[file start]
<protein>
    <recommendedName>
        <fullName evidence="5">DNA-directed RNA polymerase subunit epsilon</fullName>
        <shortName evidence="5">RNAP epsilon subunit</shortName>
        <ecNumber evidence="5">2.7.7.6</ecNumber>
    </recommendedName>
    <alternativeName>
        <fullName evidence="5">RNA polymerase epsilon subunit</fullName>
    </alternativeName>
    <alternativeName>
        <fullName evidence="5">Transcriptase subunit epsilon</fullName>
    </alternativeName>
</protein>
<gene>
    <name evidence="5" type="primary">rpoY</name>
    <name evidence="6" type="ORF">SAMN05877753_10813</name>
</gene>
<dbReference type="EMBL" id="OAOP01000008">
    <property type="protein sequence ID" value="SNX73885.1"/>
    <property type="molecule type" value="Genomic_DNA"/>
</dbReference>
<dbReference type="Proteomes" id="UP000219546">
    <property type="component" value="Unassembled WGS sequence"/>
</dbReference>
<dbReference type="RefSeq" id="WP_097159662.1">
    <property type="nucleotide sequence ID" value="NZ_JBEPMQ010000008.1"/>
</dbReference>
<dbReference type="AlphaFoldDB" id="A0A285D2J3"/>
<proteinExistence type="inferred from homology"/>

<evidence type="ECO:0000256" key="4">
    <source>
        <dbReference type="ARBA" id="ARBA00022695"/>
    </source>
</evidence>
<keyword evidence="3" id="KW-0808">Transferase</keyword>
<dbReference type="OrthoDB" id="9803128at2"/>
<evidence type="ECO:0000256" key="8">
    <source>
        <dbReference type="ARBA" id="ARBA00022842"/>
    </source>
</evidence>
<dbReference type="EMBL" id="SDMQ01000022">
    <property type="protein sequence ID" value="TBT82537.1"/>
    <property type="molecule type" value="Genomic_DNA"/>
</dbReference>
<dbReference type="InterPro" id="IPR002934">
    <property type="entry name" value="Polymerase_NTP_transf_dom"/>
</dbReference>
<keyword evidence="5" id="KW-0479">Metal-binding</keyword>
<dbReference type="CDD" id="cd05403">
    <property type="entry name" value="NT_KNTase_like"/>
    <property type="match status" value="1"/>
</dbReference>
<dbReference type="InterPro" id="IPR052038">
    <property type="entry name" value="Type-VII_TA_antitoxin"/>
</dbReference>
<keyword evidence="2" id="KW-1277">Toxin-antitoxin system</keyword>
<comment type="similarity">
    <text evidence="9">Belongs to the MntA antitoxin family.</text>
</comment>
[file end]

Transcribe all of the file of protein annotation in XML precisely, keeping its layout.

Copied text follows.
<protein>
    <recommendedName>
        <fullName evidence="5">DNA-directed RNA polymerase subunit epsilon</fullName>
        <shortName evidence="5">RNAP epsilon subunit</shortName>
        <ecNumber evidence="5">2.7.7.6</ecNumber>
    </recommendedName>
    <alternativeName>
        <fullName evidence="5">RNA polymerase epsilon subunit</fullName>
    </alternativeName>
    <alternativeName>
        <fullName evidence="5">Transcriptase subunit epsilon</fullName>
    </alternativeName>
</protein>
<gene>
    <name evidence="5" type="primary">rpoY</name>
    <name evidence="6" type="ORF">SAMN05877753_10813</name>
</gene>
<dbReference type="EMBL" id="OAOP01000008">
    <property type="protein sequence ID" value="SNX73885.1"/>
    <property type="molecule type" value="Genomic_DNA"/>
</dbReference>
<dbReference type="Proteomes" id="UP000219546">
    <property type="component" value="Unassembled WGS sequence"/>
</dbReference>
<dbReference type="RefSeq" id="WP_097159662.1">
    <property type="nucleotide sequence ID" value="NZ_JBEPMQ010000008.1"/>
</dbReference>
<dbReference type="AlphaFoldDB" id="A0A285D2J3"/>
<proteinExistence type="inferred from homology"/>

<evidence type="ECO:0000256" key="4">
    <source>
        <dbReference type="ARBA" id="ARBA00022695"/>
    </source>
</evidence>
<keyword evidence="3" id="KW-0808">Transferase</keyword>
<dbReference type="OrthoDB" id="9803128at2"/>
<evidence type="ECO:0000256" key="8">
    <source>
        <dbReference type="ARBA" id="ARBA00022842"/>
    </source>
</evidence>
<dbReference type="EMBL" id="SDMQ01000022">
    <property type="protein sequence ID" value="TBT82537.1"/>
    <property type="molecule type" value="Genomic_DNA"/>
</dbReference>
<dbReference type="InterPro" id="IPR002934">
    <property type="entry name" value="Polymerase_NTP_transf_dom"/>
</dbReference>
<keyword evidence="5" id="KW-0479">Metal-binding</keyword>
<dbReference type="CDD" id="cd05403">
    <property type="entry name" value="NT_KNTase_like"/>
    <property type="match status" value="1"/>
</dbReference>
<dbReference type="InterPro" id="IPR052038">
    <property type="entry name" value="Type-VII_TA_antitoxin"/>
</dbReference>
<keyword evidence="2" id="KW-1277">Toxin-antitoxin system</keyword>
<comment type="similarity">
    <text evidence="9">Belongs to the MntA antitoxin family.</text>
</comment>